Cline votes with insurers who deny treatment for birth defects

On April 4 the House of Representatives approved the Ensuring Lasting Smiles Act.

According to the American Dental Association:

The legislation requires that all private group and individual health plans to cover medically necessary services resulting from a congenital anomaly or birth defect.

…[T]he ADA noted that one out of every 33 children in the U.S. is born with a congenital anomaly — including severe oral and facial defects — that can interfere with the ability to breathe, speak and/or eat in a normal manner.

“For many children, specialized surgery is needed, and the procedures are reconstructive, since they are performed to correct abnormal structures,” the [ADA] said. “However, despite the reconstructive nature and necessity of such procedures, many insurance companies consider these services to be merely cosmetic. While they may provide coverage for the preliminary surgeries, insurers will delay or deny follow-up or corrective procedures, including necessary dental treatment, which can have a negative impact on a child’s developmental milestones.”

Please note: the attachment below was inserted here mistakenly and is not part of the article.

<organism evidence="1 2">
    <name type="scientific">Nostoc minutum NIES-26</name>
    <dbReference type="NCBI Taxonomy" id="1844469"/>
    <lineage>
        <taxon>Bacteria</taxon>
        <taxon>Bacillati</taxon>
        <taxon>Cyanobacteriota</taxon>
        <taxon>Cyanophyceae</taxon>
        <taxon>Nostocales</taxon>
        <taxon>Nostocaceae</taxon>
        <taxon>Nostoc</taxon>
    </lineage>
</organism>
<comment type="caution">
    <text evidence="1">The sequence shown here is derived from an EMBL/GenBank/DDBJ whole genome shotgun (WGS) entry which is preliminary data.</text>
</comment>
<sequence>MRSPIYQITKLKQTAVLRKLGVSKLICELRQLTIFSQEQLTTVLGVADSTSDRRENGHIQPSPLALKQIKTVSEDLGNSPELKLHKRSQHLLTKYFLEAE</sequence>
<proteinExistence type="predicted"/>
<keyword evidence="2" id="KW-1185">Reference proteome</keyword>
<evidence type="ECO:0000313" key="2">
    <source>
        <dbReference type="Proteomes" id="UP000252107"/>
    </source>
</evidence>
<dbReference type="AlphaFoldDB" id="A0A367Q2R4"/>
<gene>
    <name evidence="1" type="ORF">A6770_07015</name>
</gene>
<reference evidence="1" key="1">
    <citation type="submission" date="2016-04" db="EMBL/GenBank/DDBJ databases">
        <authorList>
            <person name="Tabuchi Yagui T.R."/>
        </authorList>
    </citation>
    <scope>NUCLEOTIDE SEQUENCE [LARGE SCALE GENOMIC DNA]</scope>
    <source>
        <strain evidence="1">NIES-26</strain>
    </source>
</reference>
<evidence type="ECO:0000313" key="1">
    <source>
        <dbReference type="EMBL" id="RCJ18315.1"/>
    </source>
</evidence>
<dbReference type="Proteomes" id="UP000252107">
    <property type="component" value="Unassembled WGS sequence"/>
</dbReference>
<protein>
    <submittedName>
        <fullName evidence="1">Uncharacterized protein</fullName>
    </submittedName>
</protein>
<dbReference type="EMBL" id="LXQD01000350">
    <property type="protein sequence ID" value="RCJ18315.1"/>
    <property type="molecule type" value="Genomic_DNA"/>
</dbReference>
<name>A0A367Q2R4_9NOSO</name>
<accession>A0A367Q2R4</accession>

The Association hopes that the Ensuring Lasting Smiles Act will make sure that “all children have coverage for treatment of these anomalies,” the [ADA] concluded.

Did Congressman Cline side with the insurance companies or the children?

Do you need to ask?

Cline and 109 other House Republicans voted NO.

3 thoughts on “Cline votes with insurers who deny treatment for birth defects

  1. Can we guess how many immediate corrective and followup surgeries these Republicans might want to have covered if it were THEIR child born with a cleft palate or missing tooth buds? Can we find out if their generous Congressional insurance policies in fact cover such?


  2. Cline is not difficult to figure out. ANY legislation–no matter how worthy, helpful, or humane–that might force businesses to be responsible moral agents or even honor their own promises will be opposed by him. He really needn’t be bothered to read a proposed bill in its entirety. It is a simple, easy-for-him-to-follow ideology for a person who, in my considered opinion, has the intellectual fire-power of a fruit roll-up, bless his heart.

    Liked by 1 person

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